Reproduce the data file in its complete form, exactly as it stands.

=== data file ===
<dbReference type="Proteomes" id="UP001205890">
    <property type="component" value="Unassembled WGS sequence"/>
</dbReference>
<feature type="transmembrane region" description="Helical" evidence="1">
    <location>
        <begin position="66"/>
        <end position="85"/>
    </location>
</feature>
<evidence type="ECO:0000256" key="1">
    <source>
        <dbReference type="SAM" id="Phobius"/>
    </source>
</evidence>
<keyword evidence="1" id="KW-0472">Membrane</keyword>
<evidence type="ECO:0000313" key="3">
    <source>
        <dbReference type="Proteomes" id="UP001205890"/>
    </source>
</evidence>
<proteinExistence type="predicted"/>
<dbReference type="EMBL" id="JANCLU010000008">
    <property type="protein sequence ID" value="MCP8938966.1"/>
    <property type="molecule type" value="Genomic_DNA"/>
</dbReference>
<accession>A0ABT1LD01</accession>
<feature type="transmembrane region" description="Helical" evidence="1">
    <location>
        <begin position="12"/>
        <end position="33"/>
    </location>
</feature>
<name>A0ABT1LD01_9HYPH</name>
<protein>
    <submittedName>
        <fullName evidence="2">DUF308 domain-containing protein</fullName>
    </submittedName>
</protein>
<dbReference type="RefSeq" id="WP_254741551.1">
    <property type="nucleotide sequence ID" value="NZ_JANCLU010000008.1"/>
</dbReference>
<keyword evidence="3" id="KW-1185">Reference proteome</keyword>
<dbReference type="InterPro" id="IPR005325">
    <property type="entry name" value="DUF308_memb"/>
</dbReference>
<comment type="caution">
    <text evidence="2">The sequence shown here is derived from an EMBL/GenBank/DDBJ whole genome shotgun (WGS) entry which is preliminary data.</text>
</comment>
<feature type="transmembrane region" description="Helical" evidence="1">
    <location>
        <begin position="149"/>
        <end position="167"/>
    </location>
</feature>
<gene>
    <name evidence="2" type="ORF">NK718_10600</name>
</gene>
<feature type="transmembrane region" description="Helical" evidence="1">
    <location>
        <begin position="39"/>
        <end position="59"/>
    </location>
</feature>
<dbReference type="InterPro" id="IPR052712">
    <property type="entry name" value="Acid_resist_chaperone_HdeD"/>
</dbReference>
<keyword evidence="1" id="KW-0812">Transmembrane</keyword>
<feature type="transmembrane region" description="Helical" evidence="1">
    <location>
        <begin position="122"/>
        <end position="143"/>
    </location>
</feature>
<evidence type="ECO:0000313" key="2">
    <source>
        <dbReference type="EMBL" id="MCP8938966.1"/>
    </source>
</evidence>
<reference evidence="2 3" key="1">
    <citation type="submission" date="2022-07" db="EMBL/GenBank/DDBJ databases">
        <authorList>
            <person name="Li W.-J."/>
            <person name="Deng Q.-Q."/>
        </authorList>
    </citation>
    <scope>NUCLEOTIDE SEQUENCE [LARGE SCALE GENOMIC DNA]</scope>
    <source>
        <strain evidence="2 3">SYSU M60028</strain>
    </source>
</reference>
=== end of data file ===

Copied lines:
<dbReference type="Proteomes" id="UP001205890">
    <property type="component" value="Unassembled WGS sequence"/>
</dbReference>
<feature type="transmembrane region" description="Helical" evidence="1">
    <location>
        <begin position="66"/>
        <end position="85"/>
    </location>
</feature>
<evidence type="ECO:0000256" key="1">
    <source>
        <dbReference type="SAM" id="Phobius"/>
    </source>
</evidence>
<keyword evidence="1" id="KW-0472">Membrane</keyword>
<evidence type="ECO:0000313" key="3">
    <source>
        <dbReference type="Proteomes" id="UP001205890"/>
    </source>
</evidence>
<proteinExistence type="predicted"/>
<dbReference type="EMBL" id="JANCLU010000008">
    <property type="protein sequence ID" value="MCP8938966.1"/>
    <property type="molecule type" value="Genomic_DNA"/>
</dbReference>
<accession>A0ABT1LD01</accession>
<feature type="transmembrane region" description="Helical" evidence="1">
    <location>
        <begin position="12"/>
        <end position="33"/>
    </location>
</feature>
<name>A0ABT1LD01_9HYPH</name>
<protein>
    <submittedName>
        <fullName evidence="2">DUF308 domain-containing protein</fullName>
    </submittedName>
</protein>
<dbReference type="RefSeq" id="WP_254741551.1">
    <property type="nucleotide sequence ID" value="NZ_JANCLU010000008.1"/>
</dbReference>
<keyword evidence="3" id="KW-1185">Reference proteome</keyword>
<dbReference type="InterPro" id="IPR005325">
    <property type="entry name" value="DUF308_memb"/>
</dbReference>
<comment type="caution">
    <text evidence="2">The sequence shown here is derived from an EMBL/GenBank/DDBJ whole genome shotgun (WGS) entry which is preliminary data.</text>
</comment>
<feature type="transmembrane region" description="Helical" evidence="1">
    <location>
        <begin position="149"/>
        <end position="167"/>
    </location>
</feature>
<gene>
    <name evidence="2" type="ORF">NK718_10600</name>
</gene>
<feature type="transmembrane region" description="Helical" evidence="1">
    <location>
        <begin position="39"/>
        <end position="59"/>
    </location>
</feature>
<dbReference type="InterPro" id="IPR052712">
    <property type="entry name" value="Acid_resist_chaperone_HdeD"/>
</dbReference>
<keyword evidence="1" id="KW-0812">Transmembrane</keyword>
<feature type="transmembrane region" description="Helical" evidence="1">
    <location>
        <begin position="122"/>
        <end position="143"/>
    </location>
</feature>
<evidence type="ECO:0000313" key="2">
    <source>
        <dbReference type="EMBL" id="MCP8938966.1"/>
    </source>
</evidence>
<reference evidence="2 3" key="1">
    <citation type="submission" date="2022-07" db="EMBL/GenBank/DDBJ databases">
        <authorList>
            <person name="Li W.-J."/>
            <person name="Deng Q.-Q."/>
        </authorList>
    </citation>
    <scope>NUCLEOTIDE SEQUENCE [LARGE SCALE GENOMIC DNA]</scope>
    <source>
        <strain evidence="2 3">SYSU M60028</strain>
    </source>
</reference>